Day Two: Prosecutors Press for Witnesses
Washington Post Staff Writers
Saturday, January 16, 1999; Page A1
The House prosecution team tied its case against President Clinton tightly to the credibility of Monica S. Lewinsky during the second day of arguments in his impeachment trial yesterday and implored senators who do not take her word over his to ask them both to testify.
"If you have serious doubts about the truthfulness of any of these witnesses, I as all of my colleagues do encourage you to bring them in here," Rep. Bill McCollum (R-Fla.), yesterday's leadoff prosecutor, told the senators. "Let's examine Monica Lewinsky, Vernon Jordan, Betty Currie and the other key witnesses. . . . Invite the president to come. Judge for yourself their credibility."
As McCollum and other House Republicans prosecuting the case appealed for the right to put on a full-scale trial, they calibrated their arguments to build up Lewinsky's veracity, further incorporate the Paula Jones lawsuit into their case and preemptively rebut the White House defense scheduled to be presented starting Tuesday.
With the trial moving further into the nitty-gritty of the case, the only interruption to what shaped up as a daylong law school colloquium on the elements of perjury and obstruction of justice statutes came near the end, when Sen. Tom Harkin (D-Iowa) abruptly jumped to his feet. Lodging the proceeding's first objection after two days of senatorial silence, Harkin complained that prosecutors kept referring to senators as "jurors" when, in fact, during impeachment trials they also set the rules and consider motions much as judges do.
Chief Justice William H. Rehnquist, serving as the presiding officer, issued his first ruling without hesitation by concurring with Harkin and instructing prosecutors to stop using the word. "The Senate is not simply a jury," he said. "It is a court in this case."
Despite the linguistic setback, the prosecutors, known as "managers," appeared to be scoring points with some Republican senators in their quest to call witnesses such as Lewinsky; Jordan, the president's friend who helped find her a job; and Currie, the Oval Office secretary who retrieved subpoenaed presidential gifts from the former White House intern and hid them under a bed. But the idea of asking Clinton to explain his conduct from the well of the Senate immediately triggered a raft of disagreements over the political wisdom, tactical consequences and constitutional implications of such an unprecedented move.
Although McCollum made his pitch on the Senate floor to invite the president, the prosecution team has yet to meet to reach a decision on whether to issue a formal request. However, at least seven of the 13 Republican managers have publicly indicated a desire to do so, arguing that Clinton's testimony is critical to the case. "It's really about the man, it's about the office, it's about what the man did," said Rep. Lindsey Graham (R-S.C.), one of the managers.
Clinton, who was briefed about trial developments by his lawyers, again had nothing to say about it, spending yesterday in New York at a Wall Street conference organized by Jesse L. Jackson intended to encourage big business to diversify. In the only implicit reference to his political dilemma back in Washington, he thanked warm-up speakers for a barrage of praise.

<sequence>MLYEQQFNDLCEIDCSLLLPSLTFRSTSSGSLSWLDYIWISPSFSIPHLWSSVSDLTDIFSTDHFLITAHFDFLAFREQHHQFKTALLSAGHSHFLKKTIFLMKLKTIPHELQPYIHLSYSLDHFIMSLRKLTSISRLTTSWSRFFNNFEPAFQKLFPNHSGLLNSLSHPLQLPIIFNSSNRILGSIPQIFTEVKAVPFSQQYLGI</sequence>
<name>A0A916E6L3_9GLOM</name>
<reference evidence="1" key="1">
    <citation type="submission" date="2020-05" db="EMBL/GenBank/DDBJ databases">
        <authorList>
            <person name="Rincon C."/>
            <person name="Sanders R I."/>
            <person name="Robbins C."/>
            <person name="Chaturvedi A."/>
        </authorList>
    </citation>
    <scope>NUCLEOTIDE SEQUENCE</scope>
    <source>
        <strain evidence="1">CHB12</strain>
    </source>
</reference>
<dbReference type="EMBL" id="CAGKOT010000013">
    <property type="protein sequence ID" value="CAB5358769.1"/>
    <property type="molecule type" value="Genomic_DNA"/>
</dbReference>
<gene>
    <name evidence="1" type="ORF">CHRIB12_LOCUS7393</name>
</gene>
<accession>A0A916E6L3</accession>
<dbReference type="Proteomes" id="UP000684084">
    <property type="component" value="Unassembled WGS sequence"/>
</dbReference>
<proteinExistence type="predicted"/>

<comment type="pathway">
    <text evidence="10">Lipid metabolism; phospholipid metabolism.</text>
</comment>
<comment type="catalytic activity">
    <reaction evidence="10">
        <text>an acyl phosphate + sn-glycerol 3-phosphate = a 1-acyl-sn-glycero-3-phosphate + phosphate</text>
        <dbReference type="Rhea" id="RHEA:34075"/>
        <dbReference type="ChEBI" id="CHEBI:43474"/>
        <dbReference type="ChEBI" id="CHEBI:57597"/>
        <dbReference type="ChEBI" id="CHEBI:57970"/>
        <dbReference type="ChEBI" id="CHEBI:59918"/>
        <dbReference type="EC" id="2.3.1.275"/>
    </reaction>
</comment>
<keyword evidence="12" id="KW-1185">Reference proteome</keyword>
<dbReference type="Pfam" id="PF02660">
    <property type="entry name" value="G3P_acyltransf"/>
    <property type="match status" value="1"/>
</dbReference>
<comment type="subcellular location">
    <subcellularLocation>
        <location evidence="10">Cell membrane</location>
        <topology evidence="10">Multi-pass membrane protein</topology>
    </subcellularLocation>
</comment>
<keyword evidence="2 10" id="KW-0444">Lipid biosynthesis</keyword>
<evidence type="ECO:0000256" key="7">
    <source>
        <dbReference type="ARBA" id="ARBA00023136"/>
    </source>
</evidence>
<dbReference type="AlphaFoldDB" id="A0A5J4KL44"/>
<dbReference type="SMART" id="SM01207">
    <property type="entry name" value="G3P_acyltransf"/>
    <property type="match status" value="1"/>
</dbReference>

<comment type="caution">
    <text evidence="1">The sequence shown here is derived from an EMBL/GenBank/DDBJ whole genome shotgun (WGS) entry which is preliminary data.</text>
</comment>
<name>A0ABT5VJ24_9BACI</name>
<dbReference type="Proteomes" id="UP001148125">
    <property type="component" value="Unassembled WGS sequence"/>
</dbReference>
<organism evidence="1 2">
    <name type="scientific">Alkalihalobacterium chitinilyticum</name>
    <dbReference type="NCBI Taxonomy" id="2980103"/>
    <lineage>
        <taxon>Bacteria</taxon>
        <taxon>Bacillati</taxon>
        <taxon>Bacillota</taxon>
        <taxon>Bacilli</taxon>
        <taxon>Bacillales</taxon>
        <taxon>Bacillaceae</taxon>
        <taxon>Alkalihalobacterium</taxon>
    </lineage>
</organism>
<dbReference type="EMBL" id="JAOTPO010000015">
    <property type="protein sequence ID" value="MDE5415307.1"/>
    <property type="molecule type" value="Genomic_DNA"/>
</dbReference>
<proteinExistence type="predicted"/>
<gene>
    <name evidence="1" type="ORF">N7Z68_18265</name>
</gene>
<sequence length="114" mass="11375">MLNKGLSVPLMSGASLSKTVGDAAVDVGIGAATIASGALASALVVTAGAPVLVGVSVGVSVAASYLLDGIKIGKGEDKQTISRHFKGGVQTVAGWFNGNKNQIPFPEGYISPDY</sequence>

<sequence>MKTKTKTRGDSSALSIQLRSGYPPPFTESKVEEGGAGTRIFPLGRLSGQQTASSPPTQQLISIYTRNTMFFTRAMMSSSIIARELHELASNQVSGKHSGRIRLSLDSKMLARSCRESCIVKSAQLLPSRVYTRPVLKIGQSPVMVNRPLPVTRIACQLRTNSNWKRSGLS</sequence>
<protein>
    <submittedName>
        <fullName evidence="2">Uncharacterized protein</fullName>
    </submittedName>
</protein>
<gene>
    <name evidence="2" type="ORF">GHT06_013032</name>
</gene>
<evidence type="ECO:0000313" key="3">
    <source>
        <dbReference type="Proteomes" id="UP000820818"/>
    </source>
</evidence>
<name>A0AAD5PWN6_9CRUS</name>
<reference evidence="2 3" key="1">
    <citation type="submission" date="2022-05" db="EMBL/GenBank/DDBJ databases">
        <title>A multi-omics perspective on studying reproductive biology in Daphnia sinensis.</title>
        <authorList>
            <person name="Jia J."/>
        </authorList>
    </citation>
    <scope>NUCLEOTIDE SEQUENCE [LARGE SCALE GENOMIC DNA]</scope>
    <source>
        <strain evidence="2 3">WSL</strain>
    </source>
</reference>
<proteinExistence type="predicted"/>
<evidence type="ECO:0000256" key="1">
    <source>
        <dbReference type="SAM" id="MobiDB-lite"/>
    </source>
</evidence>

"It's the sort of thing people say for your funeral," Clinton said to laughter and applause from the audience, "and I don't think we're there yet."
His aides, however, were more aggressive after largely not responding to the first day of arguments. White House press secretary Joe Lockhart attributed the "obsessive effort" by prosecutors to win Senate permission to call witnesses to "a serious weakness in their case." And he brushed off their desire to invite Clinton to testify as poll-driven politics.
"We've oftentimes in this process shifted quickly from judicial to political and I think that may be the case here," Lockhart said.
On the Senate floor yesterday, the prosecution presented the second of its three days of opening arguments in an atmosphere as sober and dignified as the first. All of the senators remained quiet and generally attentive in the chamber through the four hours of speeches. Only Democratic Sen. Daniel K. Inouye was absent, having flown home to Hawaii for a funeral, according to a colleague's office.
Meant to bolster their case for the removal of the president, yesterday's speeches by the prosecutors focused more on the law and less on the evidentiary overview of Clinton's efforts to conceal his affair with Lewinsky. The day began with McCollum, who opened with a summation of that evidence, but moved on quickly to four other managers, Reps. George W. Gekas (R-Pa.), Steve Chabot (R-Ohio), Chris Cannon (R-Utah), and Robert L. Barr Jr. (R-Ga.), who discussed the legal underpinnings of their case.
Even recast, though, the day had a pronounced sense of deja vu. No sooner had Chabot wrapped up by telling senators that "no person is above the law," than Cannon took the lectern to quote Theodore Roosevelt's statement that "no man is above the law and no man is below it" -- the precise presidential quote used barely 24 hours earlier in the opening remarks of Rep. F. James Sensenbrenner Jr. (R-Wis.).
"I think the virtues of repetition were a little strained," Sen. Bob Graham (D-Fla.) said afterward.